Changing Directions: Or How I Learned to Stop Worrying and Love the F-Word
This post was supposed to be an update on my mediawiki project, the Bone Collective, a collborative wiki for bioarchaeological information. At the AAPA and PPA conferences I was going to get collaborators, and from them I would be able to get content for the site. Instead of working towards the alpha launch of the project I’m learning to embrace the F-word: Failure.
I didn’t fail in a technical sense. The beast of mediawiki has already been reigned in and is under my control. However, what I failed to realize was that the project itself was not something that the bioarchaeological world would help with or even really wanted. Sadly my vision for a communal space for bioarchaeological knowledge cannot be operationalized. The overwhelming responses to the project was that that while they may want to help with the project they didn’t see the overall benefit. Responses from graduate students were primarily that they wouldn’t trust a community sourced resource over peer reviewed scholarly reports. This first issue is just a snippet of the larger problem of introducing digital mediums into traditionally non-digital fields, the problem of the introduction of new scholarly models of communication. For a summary of some of the issues see Fitzpatrick’s article on the Digital Humanities. As she states, there is a ‘creative tension’ between old scholars and new ideas. The second issue was a lack of time to dedicate to writing up a section or editing others. The project was going to require that authors write up sections of the wiki, and while these aren’t extensive they would have required a fair amount of time to write and properly reference. Third, was that they felt if I did have digital skills that these would be put to better use on other projects.
The implication of this response didn’t truly hit me until we had our next Cultural Heritage Informatics fellows meeting and I realized that I no longer had a project to report on, the mediawiki I had created was ready for content that would not be coming. I reported to the fellows my failure to operationalize my vision, my failure to convince others the worth of the project.
But from the ashes of my failed wiki came a new idea, a new concept, a new project: an Omeka phoenix.
For my project for the CHI Initiative I am going to be creating an Omeka website for MSU’s Campus Archaeology Program. The Campus Archaeology program works to mitigate and protect archaeological resources on the MSU campus. Due to the rich history of the campus and its prehistoric beginnings, there is a high archaeological and academic value to the area.
Campus Archaeology works with multiple departments across the University to make sure that this cultural heritage is protected. Each construction project on campus that disturbs the earth is properly mitigated by CAP. Almost the entire process of completing an excavation project, from design to historical research to excavation to reporting to outreach is completed by MSU undergraduate and graduate students, advancing their education in unique ways. CAP also works to contribute to the public understanding of MSU’s cultural heritage, through contributions to academic journals, giving talks and presentations on campus, and developing outreach opportunities throughout the community. Over the past years, Campus Archaeology has done all excavation on campus prior to any construction in order to prevent loss of MSU’s past. These digs have revealed a high number of artifacts and even old campus buildings. The Saint’s Rest excavation stands as the exemplar of the work being done through the program. Saint’s Rest excavation was a dig of the first dorm building ever created on campus in the mid-19th century.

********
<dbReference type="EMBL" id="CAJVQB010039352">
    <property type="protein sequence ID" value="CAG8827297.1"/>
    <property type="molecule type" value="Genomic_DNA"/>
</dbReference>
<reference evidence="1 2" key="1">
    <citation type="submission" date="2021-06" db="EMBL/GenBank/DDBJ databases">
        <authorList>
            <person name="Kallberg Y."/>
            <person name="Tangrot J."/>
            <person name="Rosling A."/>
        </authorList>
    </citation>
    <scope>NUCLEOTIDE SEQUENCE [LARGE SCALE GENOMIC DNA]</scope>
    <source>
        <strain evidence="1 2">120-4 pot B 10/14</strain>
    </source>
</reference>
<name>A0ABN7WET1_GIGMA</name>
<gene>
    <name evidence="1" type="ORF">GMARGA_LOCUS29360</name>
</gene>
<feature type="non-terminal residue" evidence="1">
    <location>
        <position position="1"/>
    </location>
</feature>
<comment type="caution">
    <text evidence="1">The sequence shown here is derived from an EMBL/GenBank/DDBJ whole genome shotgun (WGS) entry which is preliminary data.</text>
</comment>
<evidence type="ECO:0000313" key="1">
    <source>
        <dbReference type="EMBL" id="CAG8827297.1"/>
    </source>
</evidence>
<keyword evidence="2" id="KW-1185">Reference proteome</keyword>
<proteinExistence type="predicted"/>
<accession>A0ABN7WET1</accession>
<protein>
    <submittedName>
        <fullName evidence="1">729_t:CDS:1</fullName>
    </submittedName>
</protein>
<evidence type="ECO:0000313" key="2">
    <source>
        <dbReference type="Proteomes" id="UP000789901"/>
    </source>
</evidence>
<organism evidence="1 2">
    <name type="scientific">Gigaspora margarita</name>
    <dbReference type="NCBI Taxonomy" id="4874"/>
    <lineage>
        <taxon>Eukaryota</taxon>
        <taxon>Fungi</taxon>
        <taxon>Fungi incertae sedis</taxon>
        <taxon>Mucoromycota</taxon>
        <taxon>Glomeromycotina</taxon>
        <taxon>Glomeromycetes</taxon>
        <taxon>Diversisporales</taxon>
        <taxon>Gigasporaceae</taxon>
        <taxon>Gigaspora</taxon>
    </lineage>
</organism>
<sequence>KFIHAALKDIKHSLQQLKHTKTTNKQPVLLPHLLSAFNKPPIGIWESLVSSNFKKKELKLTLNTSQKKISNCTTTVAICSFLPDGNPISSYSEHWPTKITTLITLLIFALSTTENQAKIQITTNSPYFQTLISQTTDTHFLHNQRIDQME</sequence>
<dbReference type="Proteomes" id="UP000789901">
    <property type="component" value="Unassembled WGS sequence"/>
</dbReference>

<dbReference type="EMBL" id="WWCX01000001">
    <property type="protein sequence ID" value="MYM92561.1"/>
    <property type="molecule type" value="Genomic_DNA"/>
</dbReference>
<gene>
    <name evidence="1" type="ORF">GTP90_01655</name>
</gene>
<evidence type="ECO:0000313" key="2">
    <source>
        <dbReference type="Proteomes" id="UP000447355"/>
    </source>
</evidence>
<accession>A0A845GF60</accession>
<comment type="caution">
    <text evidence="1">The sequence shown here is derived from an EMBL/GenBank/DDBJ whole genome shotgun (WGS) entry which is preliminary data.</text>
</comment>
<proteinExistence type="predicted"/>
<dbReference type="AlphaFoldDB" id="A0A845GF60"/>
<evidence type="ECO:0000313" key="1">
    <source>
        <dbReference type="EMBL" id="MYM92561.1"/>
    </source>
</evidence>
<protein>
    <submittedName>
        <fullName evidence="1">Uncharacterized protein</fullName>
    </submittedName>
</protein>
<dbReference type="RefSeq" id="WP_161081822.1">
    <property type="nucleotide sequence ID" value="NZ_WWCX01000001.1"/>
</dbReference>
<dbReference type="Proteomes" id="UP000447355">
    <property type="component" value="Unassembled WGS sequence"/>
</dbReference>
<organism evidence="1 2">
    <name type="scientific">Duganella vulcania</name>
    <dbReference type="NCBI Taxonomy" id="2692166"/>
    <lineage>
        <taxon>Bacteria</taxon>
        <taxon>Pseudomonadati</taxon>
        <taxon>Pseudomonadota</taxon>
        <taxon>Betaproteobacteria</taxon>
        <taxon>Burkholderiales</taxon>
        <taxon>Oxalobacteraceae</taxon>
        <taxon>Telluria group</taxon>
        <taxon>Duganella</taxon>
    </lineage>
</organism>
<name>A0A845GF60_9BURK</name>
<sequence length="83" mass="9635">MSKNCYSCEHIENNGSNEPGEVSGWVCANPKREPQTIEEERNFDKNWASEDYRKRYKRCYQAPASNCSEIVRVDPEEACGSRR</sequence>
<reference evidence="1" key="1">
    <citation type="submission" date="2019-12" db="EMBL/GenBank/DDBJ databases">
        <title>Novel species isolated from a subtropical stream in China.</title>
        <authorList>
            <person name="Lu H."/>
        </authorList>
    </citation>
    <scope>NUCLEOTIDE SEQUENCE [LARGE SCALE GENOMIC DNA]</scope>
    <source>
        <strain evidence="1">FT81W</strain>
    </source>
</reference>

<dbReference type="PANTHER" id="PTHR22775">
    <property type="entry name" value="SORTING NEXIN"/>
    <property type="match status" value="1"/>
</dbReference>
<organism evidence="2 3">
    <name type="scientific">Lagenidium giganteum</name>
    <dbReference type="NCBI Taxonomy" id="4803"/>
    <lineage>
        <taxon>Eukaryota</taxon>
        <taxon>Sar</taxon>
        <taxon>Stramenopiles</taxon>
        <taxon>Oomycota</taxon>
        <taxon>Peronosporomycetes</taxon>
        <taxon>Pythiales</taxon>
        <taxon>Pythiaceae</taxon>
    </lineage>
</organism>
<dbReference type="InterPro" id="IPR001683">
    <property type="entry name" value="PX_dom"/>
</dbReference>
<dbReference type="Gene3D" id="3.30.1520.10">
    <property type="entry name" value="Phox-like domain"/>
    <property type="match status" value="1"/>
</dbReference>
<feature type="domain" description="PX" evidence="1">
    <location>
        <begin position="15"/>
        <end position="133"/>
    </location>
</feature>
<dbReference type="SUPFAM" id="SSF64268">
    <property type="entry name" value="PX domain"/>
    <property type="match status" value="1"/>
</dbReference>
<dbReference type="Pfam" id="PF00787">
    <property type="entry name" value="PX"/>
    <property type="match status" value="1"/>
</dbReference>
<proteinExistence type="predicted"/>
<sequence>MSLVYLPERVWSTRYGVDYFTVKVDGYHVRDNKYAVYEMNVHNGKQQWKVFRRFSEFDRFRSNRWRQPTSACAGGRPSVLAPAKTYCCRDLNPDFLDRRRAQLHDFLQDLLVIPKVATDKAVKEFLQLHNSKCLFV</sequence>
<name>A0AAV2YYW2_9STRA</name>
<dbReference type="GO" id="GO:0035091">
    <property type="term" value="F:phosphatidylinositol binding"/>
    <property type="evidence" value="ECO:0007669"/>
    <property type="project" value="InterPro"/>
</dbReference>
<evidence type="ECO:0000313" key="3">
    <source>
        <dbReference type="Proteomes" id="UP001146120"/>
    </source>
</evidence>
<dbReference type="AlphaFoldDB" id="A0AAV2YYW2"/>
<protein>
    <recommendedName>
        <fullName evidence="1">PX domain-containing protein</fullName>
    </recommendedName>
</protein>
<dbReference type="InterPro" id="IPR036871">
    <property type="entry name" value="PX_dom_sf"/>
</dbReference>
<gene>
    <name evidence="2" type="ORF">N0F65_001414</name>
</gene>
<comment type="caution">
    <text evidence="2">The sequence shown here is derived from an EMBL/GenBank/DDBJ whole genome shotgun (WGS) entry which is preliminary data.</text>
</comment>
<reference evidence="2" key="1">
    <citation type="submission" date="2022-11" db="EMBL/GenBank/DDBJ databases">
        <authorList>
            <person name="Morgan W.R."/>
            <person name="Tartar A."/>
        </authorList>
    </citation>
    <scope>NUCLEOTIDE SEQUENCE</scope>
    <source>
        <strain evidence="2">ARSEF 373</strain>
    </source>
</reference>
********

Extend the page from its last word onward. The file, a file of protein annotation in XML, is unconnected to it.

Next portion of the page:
However, the problem is that the majority of information gleaned from our continuing work across campus is in site reports or spread across a number of campus websites, none of which are easy to find. The goal of my project will be to unite the archaeological research papers with the images of the artifacts to create an online museum that properly highlights the work being done by the Campus Archaeology crew. The site will have a number of exhibits discussing the various excavations that have taken place, showing the impressive history of MSU from an archaeological perspective.
The lesson from having to completely start from scratch mid-way through the fellowship is that you can often learn as much from failure as success. Not only do I get to learn a new platform, Omeka, but I checked to see whether this project would be accepted by the community prior to actually beginning it. I also learned that community sourced projects, while noble endeavors that I completely support, are not good projects for time-sensitive fellowships. I also get to work now on a project which I can see the direct tangible benefits, being a member of the Campus Archaeology team, and one that I can continue to actively work on throughout my time at MSU. The final lesson is optimism. Even in the depths of failure, I was still optimistic that I would figure things out. I think going into digital and informatics based work, optimism is important. It turns failure from an end into a beginning.